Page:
You would think that making the prices charged by hospitals and doctors available to their patients would be a no-brainer. After all, we’ve become accustomed to knowing the price we pay for cars, carrots, comic books, and almost everything else we buy. Why not knee surgery or appendectomies?

The medical establishment, it seems, isn’t keen on letting the public in on what health practitioners charge for their services.

“Price secrecy is a calculated strategy,” says Jeanne Pinder, founder and CEO of ClearHealthCosts, a digital start–up that works with news outlets to disclose the costs of medical care. “All that money collected from overpriced care and mysterious bills goes into lobbying and behind the scenes pressure. They lobby lawmakers and regulators to protect the current system and to skew it even further to their benefit.”

That’s what has happened in Ohio where the hospital industry and its lobbyists have succeeded in killing two laws passed by the state legislature.

The 2015 law would have required hospitals and other health care providers to give patients an estimate of their costs no later than the same day a procedure or medical intervention would take place. The hospitals objected. The governor’s office never wrote rules to implement the law, and hospitals and other health care groups sued to prevent implementation.

The law was passed as part of the worker’s compensation budget bill, and the medical industry argued that it violated the state prohibition on including multiple subjects in one bill. A lower court judge sided with the hospitals. The matter is now before the Ohio Court of Appeals and likely to go to the state supreme court.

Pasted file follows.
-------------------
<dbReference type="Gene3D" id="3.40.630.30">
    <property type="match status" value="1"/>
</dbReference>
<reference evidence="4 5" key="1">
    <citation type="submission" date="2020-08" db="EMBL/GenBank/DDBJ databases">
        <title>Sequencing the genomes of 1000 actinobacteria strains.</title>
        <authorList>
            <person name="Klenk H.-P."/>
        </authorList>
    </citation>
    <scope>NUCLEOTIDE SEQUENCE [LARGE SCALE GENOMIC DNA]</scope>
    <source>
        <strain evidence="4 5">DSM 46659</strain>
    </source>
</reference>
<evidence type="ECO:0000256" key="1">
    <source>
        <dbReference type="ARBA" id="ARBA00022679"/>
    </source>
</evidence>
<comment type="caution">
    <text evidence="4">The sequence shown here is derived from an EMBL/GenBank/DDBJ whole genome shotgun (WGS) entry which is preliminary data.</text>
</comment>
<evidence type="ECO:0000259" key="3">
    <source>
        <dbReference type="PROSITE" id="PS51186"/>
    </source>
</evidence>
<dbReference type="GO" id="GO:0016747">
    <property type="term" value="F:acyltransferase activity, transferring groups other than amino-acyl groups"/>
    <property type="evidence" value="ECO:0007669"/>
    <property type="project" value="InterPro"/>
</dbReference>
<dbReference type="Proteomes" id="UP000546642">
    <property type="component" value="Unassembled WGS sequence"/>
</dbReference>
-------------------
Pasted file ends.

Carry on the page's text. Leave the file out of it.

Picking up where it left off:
This year Jim Butler, speaker pro tempore of the Ohio House of Representatives and champion of the 2015 law, succeeded in getting a second bill passed that he said took into account the health industry objections. He called it a “much better version of transparency.” Health care providers would not give price estimates. Instead, they would have to notify a patient’s insurance company within 24 hours of scheduling the procedure and disclose what the service would cost. The carrier would then give patients an estimate of those costs.

Patients would not have to ask for the information. Butler said that requiring patients to ask for a price estimate is not satisfactory since most people won’t do it.

As we see in Ohio, sellers in the health care marketplace seem to want neither.

What do you think will lower the cost of care? Write to Trudy Lieberman at

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